Based on available published data, doxycycline is present in human milk. There are no data that inform the levels of doxycycline in breastmilk, the effects on the breastfed infant, or the effects on milk production. Because of the potential for serious adverse reactions, including tooth discoloration and inhibition of bone growth, advise patients that breastfeeding is not recommended during treatment with doxycycline hyclate and for 5 days after the last dose.
Based on findings from a fertility study in animals, doxycycline may impair female and male fertility. The reversibility of this finding is unclear. [see Nonclinical Toxicology (13.1)].
Because of the effects of drugs of the tetracycline-class on tooth development and growth, use doxycycline hyclate in pediatric patients 8 years of age or less only when the potential benefits are expected to outweigh the risks in severe or life-threatening conditions (e.g., anthrax, Rocky Mountain spotted fever), particularly when there are no alternative therapies [see Warnings and Precautions (5.1, 1.1) and Dosage and Administration (2.1, 2.5)].
Clinical studies of doxycycline hyclate tablets did not include sufficient numbers of subjects aged 65 and over to determine whether they respond differently from younger subjects. Other reported clinical experience has not identified differences in responses between the elderly and younger patients.
Doxycycline Hyclate Tablets each contains less than 1 mg of sodium.
The molecular formula of doxycycline hyclate is (C22H24N2O8●HCl)2●C2H6O●H2O and the molecular weight of doxycycline hyclate is 1025.87. The chemical name for doxycycline hyclate is: 4-(Dimethylamino)-1,4,4a,5,5a,6,11,12a-octahydro-3,5,10,12,12a-pentahydroxy-6-methyl-1,11-dioxo-2-naphthacenecarboxamide monohydrochloride, compound with ethyl alcohol (2:1), monohydrate.
The structural formula for doxycycline hyclate is:
Figure 1: Structure of Doxycycline Hyclate
Doxycycline Hyclate Tablets USP:
Doxycycline hyclate tablets USP are available as 75 mg and 150 mg tablets. Each 75 mg tablet contains 86.6 mg of doxycycline hyclate equivalent to 75 mg of doxycycline. Each 150 mg tablet contains 173.2 mg of doxycycline hyclate equivalent to 150 mg of doxycycline.
Inactive ingredients in the tablet formulation are: croscarmellose sodium, hypromellose, magnesium stearate, microcrystalline cellulose and sodium lauryl sulfate. Film-coating contains: FD & C Blue # 1 / Brilliant Blue FCF Aluminum Lake (75 mg Tablet), FD & C Yellow # 6 /Sunset Yellow FCF Aluminum Lake (75 mg Tablet), FD & C Blue #2 / Indigo Carmine AL (150 mg Tablet), iron oxide yellow (150 mg Tablet), polyethylene glycol, polyvinyl alcohol, talc, titanium dioxide. Doxycycline hyclate tablets USP, 75 mg contain 0.34 mg (0.0146 mEq) of sodium. Doxycycline hyclate tablets USP, 150 mg contain 0.68 mg (0.0295 mEq) of sodium.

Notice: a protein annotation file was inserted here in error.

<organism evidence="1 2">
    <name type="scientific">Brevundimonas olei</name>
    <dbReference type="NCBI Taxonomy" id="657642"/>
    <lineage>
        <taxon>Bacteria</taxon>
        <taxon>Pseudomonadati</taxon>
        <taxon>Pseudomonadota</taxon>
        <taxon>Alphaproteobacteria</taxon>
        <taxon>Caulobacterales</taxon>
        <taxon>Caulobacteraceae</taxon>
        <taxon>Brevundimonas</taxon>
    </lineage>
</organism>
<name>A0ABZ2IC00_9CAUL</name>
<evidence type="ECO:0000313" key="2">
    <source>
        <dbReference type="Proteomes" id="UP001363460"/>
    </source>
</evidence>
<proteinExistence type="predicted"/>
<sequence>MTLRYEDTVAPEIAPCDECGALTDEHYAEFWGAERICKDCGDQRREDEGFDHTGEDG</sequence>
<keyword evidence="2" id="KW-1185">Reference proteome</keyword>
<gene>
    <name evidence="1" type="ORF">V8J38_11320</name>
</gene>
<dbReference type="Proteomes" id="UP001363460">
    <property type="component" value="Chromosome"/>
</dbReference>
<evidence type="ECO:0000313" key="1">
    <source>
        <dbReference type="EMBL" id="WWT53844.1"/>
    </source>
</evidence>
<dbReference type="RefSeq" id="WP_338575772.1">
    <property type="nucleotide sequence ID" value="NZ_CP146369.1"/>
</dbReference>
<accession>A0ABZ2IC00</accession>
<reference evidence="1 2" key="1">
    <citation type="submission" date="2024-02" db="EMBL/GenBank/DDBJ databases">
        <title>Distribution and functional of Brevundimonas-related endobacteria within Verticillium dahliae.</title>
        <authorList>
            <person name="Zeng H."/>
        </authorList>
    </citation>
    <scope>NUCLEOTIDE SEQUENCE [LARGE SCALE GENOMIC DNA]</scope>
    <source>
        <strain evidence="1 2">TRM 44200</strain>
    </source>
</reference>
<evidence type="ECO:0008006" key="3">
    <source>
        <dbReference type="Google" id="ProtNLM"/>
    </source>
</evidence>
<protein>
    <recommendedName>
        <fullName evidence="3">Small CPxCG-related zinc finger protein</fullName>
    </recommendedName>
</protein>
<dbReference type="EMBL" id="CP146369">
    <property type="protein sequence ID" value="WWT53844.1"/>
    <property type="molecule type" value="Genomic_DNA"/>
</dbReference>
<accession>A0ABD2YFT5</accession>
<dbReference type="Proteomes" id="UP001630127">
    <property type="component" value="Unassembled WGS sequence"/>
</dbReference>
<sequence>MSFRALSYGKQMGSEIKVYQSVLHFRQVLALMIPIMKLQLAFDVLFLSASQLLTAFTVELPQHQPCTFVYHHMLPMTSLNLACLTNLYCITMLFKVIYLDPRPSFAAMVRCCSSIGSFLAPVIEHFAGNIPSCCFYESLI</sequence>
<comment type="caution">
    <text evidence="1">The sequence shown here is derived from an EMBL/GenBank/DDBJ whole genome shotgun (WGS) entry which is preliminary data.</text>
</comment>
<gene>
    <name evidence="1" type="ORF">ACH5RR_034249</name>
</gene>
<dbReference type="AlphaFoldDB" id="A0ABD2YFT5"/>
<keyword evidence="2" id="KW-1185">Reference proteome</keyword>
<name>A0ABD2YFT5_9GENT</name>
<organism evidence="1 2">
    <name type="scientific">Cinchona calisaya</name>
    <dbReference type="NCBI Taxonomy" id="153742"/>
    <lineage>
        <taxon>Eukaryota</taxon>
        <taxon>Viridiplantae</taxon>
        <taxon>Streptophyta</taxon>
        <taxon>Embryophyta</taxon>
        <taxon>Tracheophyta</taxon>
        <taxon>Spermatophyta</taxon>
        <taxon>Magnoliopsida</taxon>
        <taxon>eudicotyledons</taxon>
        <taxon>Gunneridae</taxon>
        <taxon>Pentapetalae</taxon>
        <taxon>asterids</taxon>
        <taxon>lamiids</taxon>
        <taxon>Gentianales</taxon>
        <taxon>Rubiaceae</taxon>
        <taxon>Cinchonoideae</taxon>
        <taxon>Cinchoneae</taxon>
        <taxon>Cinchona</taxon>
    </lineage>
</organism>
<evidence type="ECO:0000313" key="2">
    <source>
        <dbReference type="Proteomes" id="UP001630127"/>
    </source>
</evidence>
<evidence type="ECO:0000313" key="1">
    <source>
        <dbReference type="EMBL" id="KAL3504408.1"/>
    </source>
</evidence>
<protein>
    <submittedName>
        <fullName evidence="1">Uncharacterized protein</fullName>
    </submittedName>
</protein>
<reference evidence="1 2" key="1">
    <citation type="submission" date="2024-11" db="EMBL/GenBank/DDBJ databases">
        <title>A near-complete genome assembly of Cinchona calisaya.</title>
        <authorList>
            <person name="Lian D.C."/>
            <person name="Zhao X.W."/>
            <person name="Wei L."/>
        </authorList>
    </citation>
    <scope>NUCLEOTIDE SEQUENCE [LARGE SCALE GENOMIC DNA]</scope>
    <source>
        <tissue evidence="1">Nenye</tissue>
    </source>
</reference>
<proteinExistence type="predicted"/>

Doxycycline hyclate tablets USP meets USP Dissolution Test 3.
Doxycycline is a tetracycline-class antimicrobial drug [see Microbiology (12.4)].
Doxycycline hyclate tablets: Following administration of a single 300 mg dose to adult volunteers, average peak plasma doxycycline levels were 3.0 mcg per mL at 3 hours, decreasing to 1.18 mcg per mL at 24 hours. The mean Cmax and AUC0-∞ of doxycycline are 24% and 15% lower, respectively, following single dose administration of doxycycline hyclate tablets, 150 mg with a high fat meal (including milk) compared to fasted conditions. The clinical significance of these decreases is unknown.
Doxycycline hyclate capsules. Following administration of a single 300 mg dose to adult volunteers, average peak plasma doxycycline levels were 2.8 mcg per mL at 3 hours, decreasing to 1.1 mcg per mL at 24 hours. The mean Cmax of doxycycline is approximately 20% lower and the AUC0-∞ is unchanged following single dose administration of doxycycline hyclate capsules with a high fat meal (including milk) compared to fasted conditions. The clinical significance of this decrease in Cmax is unknown.
Tetracyclines are concentrated in bile by the liver and excreted in the urine and feces at high concentrations and in a biologically active form.
Excretion of doxycycline by the kidney is about 40% per 72 hours in individuals with a creatinine clearance of about 75 mL per minute. This percentage may fall as low as 1% per 72 hours to 5% per 72 hours in individuals with a creatinine clearance below 10 mL per minute. Studies have shown no significant difference in the serum half-life of doxycycline (range 18 to 22 hours) in individuals with normal and severely impaired renal function. Hemodialysis does not alter the serum half-life.